Hurlock does not recall giving the subject a polygraph test, he said. If the man had refused to sign his form, Hurlock probably wouldn’t have tested him, he said.

“It seems to me that he just got upset about the whole process and wanted to quit,” he said.

Defense attorneys argued against the speculation, and Hurlock acknowledged that, yes, he was speculating.

“It was so long ago,” he said.

Kelly and co-defendants Brown and Derrel McDavid are accused of participating in an extensive scheme to cover up Kelly’s misdeeds.

Monday’s central witness was a mother whose young daughter was allegedly sexually abused by R. Kelly on videotape in the 1990s. She testified that Kelly threatened them and kicked them out of town after allegations of abuse first surfaced more than 20 years ago.

The woman, who goes by the pseudonym ‘Susan’, echoed some of the bombshell claims her daughter ‘Jane’ made in court last week, a watershed moment in the R. Kelly saga after years of being denied any sexual misconduct by the R&B star. But Susan’s testimony, unlike Jane’s, was rambling and confusing at times, and she contradicted her daughter on a few key points.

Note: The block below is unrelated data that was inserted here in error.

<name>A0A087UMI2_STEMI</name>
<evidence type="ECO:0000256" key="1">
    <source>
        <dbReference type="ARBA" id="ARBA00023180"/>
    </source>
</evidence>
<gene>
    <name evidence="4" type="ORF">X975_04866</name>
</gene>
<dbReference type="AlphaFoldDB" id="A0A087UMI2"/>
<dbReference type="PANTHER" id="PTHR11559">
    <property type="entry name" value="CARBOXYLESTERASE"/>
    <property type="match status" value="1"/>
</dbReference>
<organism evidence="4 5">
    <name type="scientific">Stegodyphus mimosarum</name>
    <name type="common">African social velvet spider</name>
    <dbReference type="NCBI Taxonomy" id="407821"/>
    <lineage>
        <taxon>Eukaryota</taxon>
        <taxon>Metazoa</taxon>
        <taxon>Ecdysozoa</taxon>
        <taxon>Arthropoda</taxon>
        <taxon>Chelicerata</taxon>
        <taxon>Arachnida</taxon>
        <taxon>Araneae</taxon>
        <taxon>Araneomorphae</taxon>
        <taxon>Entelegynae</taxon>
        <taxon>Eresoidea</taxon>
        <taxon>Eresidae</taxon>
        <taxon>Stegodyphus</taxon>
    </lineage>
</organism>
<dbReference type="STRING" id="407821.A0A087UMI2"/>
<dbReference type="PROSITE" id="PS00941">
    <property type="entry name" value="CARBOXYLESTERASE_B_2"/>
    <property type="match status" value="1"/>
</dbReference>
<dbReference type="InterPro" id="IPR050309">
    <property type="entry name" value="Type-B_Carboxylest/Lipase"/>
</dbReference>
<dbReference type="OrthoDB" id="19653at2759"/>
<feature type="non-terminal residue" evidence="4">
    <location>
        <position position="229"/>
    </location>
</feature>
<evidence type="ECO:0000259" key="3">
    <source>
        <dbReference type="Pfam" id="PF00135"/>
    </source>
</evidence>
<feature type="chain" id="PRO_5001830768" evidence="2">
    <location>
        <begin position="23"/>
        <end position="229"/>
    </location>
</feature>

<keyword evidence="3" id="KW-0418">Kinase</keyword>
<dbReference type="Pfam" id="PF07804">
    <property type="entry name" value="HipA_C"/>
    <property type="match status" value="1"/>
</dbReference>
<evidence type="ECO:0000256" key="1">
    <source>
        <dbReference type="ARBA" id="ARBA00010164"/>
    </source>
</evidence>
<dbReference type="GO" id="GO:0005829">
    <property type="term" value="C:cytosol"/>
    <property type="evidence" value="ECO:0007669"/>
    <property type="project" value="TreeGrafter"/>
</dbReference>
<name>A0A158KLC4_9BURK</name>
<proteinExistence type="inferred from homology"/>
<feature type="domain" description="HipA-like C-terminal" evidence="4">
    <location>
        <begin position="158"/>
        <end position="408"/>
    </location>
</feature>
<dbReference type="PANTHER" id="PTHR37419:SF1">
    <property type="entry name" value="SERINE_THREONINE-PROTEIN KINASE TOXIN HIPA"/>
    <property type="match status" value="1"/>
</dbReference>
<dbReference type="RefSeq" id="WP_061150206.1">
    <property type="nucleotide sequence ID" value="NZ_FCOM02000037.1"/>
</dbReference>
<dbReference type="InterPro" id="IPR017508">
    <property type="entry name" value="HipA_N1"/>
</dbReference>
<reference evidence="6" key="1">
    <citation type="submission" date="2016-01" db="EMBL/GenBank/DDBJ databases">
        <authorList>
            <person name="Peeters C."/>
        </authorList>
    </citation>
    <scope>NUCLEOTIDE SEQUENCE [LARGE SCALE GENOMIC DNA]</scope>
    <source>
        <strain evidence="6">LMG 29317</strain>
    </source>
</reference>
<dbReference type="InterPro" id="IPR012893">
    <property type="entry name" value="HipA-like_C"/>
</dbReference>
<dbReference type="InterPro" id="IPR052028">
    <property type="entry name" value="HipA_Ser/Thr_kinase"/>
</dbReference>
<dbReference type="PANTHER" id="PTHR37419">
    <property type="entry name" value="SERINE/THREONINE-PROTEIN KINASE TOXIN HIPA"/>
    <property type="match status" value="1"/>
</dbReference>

Kelly, 55, is charged with 13 counts of producing child pornography, conspiracy to produce child pornography and conspiracy to obstruct justice. Some of the counts carry a mandatory minimum of 10 years behind bars if convicted, while others range from five to 20 years in prison. Prosecutors are also seeking forfeiture of $1.5 million of personal money from Kelly.

Afternoon briefing

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The trial is expected to last until at least mid-September, and jurors are likely to hear from more women saying Kelly had sexual contact with them when they were underage. Prosecutors also allege Kelly and his team took extensive steps to cover up Kelly’s wrongdoing, which ultimately led to his acquittal of state child pornography charges in 2008.

On Friday, jurors watched graphic clips from three separate videos allegedly showing the R&B superstar sexually assaulting 14-year-old Jane.

Jane testified last week that she was the girl seen in the videos and that Kelly had sex with her “countless times” when she was underage, then paid her and her family, to keep her quiet.

So far, Kelly’s defense has not directly disputed that it was Kelly in the video clips, saying only that their authenticity could not be verified and that Kelly had already been acquitted of conduct involving them. . The defense also did not give jurors an alternative version of Jane’s account of the events related to the videos. Instead, defense attorneys seek to sow doubt by telling the panel that Jane denied it was her in the clips for more than two decades.

Regardless of the outcome, Kelly still faces decades in prison. In June, he was sentenced to 30 years on federal racketeering charges brought in New York. He is appealing both the jury’s verdict and the sentence in this case.